There are several references to an article I’m not sure I’d read before, about carrier pilots operating off the USS Coral Sea, dodging missiles over North Vietnam, “The Truest Sport: Jousting with Sam and Charlie,” which you can read here on Esquire’s website.

Status competition, that’s what interests Wolfe.

Making writing appear spontaneous:

I wanted the writing to appear buoyant, free and easy, spontaneous.  Creating the effect of spontaneity in writing is one of the most difficult and artificial things you can do.  I was much relieved to learn that Celine used to spend four or five years rewriting his novels in order to achieve the effect of someone just sitting down across the table from you, spouting up the story of his life.  Writing is an extremely artificial business: it’s artificial by its very nature – you’re taking sounds and converting them into symbols on a page.  To make that transference from one sense to another and reinvest the words with vigor and rhythm and spontaneity is quite a feat.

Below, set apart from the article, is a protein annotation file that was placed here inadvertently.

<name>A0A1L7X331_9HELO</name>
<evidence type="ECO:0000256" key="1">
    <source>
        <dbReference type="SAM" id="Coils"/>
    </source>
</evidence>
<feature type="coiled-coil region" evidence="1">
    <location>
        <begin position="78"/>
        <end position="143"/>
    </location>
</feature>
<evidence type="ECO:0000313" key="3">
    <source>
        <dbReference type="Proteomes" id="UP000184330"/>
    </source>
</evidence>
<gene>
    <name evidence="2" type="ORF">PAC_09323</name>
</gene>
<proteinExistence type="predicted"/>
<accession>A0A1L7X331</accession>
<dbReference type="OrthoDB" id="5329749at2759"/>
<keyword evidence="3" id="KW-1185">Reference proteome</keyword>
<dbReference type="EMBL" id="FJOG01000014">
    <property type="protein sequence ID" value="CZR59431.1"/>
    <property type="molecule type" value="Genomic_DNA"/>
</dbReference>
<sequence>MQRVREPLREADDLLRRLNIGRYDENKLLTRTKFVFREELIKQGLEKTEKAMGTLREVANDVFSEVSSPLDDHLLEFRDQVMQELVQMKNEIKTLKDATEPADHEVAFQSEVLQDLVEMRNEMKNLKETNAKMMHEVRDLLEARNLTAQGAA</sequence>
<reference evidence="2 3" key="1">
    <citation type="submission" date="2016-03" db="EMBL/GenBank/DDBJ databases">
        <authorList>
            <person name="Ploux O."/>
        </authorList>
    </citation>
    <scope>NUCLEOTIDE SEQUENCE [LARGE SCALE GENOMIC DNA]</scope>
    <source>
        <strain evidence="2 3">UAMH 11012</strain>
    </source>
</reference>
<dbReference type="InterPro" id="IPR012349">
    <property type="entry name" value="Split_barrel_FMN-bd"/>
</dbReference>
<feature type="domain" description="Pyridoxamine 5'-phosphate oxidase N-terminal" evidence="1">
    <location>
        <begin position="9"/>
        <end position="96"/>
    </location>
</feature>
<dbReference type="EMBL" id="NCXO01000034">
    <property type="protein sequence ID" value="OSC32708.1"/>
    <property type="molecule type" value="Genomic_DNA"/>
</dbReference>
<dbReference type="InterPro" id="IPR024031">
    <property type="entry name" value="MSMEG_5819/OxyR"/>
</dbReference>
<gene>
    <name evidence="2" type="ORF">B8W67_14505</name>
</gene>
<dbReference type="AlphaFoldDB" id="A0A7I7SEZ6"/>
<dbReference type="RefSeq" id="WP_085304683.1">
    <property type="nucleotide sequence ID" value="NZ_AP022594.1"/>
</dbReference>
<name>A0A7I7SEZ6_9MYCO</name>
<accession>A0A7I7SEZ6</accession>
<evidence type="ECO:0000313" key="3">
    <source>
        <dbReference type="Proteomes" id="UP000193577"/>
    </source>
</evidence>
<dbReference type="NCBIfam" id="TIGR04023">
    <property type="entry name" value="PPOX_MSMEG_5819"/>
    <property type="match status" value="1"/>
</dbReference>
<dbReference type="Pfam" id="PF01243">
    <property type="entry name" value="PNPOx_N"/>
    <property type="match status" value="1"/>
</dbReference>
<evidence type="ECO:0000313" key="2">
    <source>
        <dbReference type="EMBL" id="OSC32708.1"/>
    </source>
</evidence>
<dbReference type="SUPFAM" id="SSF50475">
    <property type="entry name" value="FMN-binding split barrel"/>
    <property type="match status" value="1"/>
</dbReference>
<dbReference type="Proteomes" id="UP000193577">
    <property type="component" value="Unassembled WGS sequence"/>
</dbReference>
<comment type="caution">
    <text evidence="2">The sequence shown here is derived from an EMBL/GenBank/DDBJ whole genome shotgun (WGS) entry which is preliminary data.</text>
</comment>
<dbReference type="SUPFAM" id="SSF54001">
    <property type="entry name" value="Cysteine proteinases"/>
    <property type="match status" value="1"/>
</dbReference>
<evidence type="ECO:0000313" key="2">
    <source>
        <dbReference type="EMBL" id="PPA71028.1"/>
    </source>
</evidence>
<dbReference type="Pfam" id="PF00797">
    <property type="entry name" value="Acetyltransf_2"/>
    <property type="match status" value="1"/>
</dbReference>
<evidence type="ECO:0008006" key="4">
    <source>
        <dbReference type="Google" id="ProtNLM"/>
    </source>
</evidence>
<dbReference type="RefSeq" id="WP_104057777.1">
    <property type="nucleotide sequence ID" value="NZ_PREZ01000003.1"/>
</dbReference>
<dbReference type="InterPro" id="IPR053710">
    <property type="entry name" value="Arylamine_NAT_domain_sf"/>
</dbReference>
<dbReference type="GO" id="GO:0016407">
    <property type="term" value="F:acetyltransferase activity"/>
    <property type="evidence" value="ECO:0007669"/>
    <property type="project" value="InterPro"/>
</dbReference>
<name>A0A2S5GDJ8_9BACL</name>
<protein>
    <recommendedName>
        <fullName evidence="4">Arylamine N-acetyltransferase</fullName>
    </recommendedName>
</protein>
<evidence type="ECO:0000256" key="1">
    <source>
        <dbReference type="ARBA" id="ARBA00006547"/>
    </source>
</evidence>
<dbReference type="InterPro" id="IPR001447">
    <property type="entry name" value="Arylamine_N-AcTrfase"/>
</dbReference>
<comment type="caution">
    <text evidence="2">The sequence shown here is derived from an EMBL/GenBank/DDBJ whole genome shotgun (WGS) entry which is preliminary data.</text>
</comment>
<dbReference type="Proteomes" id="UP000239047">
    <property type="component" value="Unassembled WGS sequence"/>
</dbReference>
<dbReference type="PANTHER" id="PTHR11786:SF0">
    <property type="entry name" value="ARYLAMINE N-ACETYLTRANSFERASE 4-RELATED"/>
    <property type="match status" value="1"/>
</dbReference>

more:

my intention, my hope, was always to get inside of these people, inside their central nervous systems, and present their experience in print from the inside.

[after he wrote an attack on The New Yorker, and everybody came after him]

I suddenly found myself denounced by the likes of Joseph Alsop, Walter Lippman (he called me an ass in print), Murray Kempton, a distinguished columnist for the New York Post.  Richard Goodwin called up from the White House to denounce me; E. B. White; even J. D. Salinger, whom the press hadn’t heard from for years, sent in a telegram denouncing me as a yellow journalist.  I really felt that perhaps the world was coming to an end. All these eminent people descended upon me, and I felt the sky was falling in.  Then a few days later I woke up, and nothing had happened.  It dawned on m that it’s very difficult to get hurt in a literary fight. In a strange way, all the shouting and shooting and the explosion were part of the literary excitement.